Understanding the Line-Item Veto With a Twist

We recently released our Make the Presidency Work! action plan. Reform four in the action plan, the line-item veto with a twist, was met with many questions from supporters. Some wondered how it worked, while others asked what differentiated the reform from the line-item veto that was ruled unconstitutional by the Supreme Court in 1998. We tried to answer all of your questions here.

What is the line-item veto?

The line-item veto is a power granted to a chief executive to selectively veto certain parts of a bill without vetoing the entire bill.  Many governors have this power but the Supreme Court declared line items vetoes for the president unconstitutional in 1998.

Many supporters of the line-item veto believe its chief virtue is that it allows the president to eliminate wasteful spending provisions like earmarks from legislation.

How is No Labels’ “Line Item Veto with a Twist” proposal different from the traditional line-item veto?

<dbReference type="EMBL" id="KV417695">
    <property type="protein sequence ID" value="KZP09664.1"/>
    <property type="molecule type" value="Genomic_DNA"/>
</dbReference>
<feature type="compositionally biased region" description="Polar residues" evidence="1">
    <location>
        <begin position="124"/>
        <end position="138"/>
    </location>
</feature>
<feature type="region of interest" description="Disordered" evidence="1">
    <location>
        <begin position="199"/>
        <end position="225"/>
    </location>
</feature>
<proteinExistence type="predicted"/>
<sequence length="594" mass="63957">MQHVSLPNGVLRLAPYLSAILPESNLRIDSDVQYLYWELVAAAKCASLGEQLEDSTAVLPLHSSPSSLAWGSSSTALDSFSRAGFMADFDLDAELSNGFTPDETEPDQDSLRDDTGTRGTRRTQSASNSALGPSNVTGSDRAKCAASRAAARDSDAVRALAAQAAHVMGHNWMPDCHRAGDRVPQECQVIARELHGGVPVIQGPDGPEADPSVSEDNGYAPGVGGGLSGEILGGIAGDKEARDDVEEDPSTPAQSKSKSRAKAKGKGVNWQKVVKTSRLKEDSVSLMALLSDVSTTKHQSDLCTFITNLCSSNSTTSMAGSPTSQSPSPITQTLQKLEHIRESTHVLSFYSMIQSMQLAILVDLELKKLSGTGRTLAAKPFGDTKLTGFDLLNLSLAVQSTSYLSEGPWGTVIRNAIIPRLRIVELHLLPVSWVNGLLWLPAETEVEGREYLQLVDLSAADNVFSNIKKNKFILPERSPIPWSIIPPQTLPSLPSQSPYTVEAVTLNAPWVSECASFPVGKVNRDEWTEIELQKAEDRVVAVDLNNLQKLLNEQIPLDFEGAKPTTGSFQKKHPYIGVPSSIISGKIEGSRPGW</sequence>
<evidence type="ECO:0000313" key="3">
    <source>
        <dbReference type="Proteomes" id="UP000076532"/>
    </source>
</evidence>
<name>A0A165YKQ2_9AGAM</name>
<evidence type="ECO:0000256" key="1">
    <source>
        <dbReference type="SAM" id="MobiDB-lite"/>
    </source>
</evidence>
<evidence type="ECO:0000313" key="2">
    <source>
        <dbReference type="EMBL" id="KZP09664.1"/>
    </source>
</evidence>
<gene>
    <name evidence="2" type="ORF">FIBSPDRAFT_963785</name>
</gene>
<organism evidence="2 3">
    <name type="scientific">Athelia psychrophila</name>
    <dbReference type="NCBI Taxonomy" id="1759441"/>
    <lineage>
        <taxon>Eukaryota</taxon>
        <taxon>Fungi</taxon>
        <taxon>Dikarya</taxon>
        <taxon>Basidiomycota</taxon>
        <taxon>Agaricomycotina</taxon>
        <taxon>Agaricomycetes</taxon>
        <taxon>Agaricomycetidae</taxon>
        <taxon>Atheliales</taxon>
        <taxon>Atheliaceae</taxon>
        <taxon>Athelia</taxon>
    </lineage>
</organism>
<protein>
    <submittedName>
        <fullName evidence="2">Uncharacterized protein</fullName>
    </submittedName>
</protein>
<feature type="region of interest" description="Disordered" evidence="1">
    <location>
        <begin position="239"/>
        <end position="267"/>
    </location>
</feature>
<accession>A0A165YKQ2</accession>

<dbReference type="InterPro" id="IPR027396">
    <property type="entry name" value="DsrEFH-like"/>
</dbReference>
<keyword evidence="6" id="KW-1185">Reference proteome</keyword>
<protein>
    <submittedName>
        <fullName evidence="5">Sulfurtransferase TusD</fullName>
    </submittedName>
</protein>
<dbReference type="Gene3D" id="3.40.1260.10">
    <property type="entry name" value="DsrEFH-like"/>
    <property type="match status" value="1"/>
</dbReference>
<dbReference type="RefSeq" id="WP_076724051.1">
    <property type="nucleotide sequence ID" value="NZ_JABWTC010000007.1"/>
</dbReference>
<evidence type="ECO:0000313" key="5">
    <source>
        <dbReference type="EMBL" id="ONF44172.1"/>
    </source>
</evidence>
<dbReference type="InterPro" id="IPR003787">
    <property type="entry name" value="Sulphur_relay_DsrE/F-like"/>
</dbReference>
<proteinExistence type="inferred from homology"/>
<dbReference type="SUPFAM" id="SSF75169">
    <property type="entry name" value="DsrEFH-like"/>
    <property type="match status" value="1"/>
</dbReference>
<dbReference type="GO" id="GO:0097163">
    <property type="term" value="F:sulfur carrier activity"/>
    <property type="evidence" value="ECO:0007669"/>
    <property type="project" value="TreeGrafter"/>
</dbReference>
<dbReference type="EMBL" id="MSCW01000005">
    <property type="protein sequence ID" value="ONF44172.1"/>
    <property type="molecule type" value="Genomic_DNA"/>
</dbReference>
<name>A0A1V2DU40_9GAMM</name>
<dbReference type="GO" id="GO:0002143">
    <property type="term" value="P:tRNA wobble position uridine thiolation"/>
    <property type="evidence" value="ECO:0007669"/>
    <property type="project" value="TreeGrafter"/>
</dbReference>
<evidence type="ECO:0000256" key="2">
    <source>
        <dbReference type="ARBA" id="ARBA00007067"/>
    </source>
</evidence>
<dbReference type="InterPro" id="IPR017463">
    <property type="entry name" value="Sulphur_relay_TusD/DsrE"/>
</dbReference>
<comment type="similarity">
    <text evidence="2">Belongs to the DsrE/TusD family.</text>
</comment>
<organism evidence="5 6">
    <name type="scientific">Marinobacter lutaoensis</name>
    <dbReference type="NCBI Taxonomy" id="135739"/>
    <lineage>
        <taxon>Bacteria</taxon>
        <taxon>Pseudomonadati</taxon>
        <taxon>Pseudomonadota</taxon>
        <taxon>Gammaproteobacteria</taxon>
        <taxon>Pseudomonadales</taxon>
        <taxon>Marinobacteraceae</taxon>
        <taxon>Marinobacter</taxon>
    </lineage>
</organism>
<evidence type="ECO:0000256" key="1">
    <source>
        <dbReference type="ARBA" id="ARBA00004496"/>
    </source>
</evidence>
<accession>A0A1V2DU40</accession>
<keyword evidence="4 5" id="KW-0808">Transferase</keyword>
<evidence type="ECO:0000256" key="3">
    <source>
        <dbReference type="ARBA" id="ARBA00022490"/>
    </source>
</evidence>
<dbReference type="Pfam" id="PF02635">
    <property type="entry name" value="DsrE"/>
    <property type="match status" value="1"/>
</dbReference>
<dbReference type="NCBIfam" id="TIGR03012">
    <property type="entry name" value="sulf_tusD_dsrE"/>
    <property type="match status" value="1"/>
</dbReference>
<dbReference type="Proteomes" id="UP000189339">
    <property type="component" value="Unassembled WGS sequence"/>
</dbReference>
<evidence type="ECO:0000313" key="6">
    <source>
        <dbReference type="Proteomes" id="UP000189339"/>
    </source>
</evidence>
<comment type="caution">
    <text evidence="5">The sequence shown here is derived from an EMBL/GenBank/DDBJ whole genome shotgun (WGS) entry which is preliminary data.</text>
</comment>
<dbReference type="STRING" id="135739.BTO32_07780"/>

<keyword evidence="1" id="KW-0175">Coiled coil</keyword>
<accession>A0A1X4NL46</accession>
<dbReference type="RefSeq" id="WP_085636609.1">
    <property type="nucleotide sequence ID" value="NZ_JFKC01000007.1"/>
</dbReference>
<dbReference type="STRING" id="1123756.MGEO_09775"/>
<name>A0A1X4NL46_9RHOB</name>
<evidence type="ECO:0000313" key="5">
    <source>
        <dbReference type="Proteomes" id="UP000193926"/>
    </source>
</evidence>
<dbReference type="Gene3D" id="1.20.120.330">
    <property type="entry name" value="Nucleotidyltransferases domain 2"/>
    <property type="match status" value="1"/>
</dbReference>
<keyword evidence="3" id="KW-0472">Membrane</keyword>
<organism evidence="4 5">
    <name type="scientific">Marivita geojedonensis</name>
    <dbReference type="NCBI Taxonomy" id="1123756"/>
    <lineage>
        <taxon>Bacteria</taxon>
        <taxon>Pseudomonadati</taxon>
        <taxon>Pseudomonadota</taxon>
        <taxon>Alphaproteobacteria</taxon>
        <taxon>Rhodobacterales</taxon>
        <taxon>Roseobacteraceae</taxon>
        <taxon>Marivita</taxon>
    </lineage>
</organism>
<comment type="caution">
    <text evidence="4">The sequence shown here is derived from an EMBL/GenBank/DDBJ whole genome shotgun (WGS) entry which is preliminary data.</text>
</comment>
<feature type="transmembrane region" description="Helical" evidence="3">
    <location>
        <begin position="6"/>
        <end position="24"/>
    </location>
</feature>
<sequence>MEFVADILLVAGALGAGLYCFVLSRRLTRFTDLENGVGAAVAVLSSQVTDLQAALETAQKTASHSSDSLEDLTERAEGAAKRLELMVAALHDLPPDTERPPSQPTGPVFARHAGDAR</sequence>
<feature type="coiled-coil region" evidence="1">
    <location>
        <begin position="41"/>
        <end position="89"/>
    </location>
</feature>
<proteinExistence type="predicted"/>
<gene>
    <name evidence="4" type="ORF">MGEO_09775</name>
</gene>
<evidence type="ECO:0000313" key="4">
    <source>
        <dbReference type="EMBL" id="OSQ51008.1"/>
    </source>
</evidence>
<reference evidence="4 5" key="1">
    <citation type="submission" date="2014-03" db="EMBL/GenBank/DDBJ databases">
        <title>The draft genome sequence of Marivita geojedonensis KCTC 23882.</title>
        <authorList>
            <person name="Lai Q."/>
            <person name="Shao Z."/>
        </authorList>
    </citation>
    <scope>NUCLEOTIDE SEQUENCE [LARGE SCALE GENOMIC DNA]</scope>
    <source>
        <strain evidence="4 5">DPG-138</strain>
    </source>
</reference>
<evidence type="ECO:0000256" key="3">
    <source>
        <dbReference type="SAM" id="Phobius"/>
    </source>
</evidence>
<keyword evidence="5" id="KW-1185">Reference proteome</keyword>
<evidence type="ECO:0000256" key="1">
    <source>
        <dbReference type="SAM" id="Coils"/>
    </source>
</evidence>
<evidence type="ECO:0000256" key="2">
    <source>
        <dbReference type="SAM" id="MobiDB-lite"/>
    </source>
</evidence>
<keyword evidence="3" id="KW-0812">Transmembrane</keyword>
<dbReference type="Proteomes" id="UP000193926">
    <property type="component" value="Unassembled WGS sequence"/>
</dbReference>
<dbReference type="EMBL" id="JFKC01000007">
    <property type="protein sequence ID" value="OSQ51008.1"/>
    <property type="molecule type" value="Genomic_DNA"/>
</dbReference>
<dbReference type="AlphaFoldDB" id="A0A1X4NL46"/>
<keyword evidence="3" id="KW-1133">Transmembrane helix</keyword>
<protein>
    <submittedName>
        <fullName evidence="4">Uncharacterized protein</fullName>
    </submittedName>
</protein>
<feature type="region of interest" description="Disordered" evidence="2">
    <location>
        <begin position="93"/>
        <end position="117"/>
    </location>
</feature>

No Labels supports giving the president the power of rescission – in which the president has to send each individual provision that he’d like to strip from a bill back to Congress for an expedited, up or down vote.

Expedited presidential rescission authority already has broad bipartisan support in Congress from members who want more transparency and accountability in the legislative process.  No Labels wants the same thing.

What is the history of the line-item veto?

While 44 state governors have line-item veto power, Congress has often refused to grant this power to the president out of fear that it will be used as a political tool to punish certain congressmen who refuse to go along with the president’s agenda.

Bill Clinton was briefly able to use a straight line-item veto, but the Supreme Court ruled it unconstitutional in Clinton v. City of New York in 1998.

Why was the straight line-item veto considered unconstitutional and how is what No Labels is proposing constitutional?

In Clinton v. City of New York, the Supreme Court found that the line-item veto violated the Presentment Clause of the Constitution, which says that the president does not have the power to unilaterally amend or repeal legislation passed by Congress.

However, by sending the rescinded part of the bill back to Congress for an expedited up or down vote, our “line-item veto with a twist” complies with the Presentment Clause of the Constitution and the Supreme Court’s ruling.







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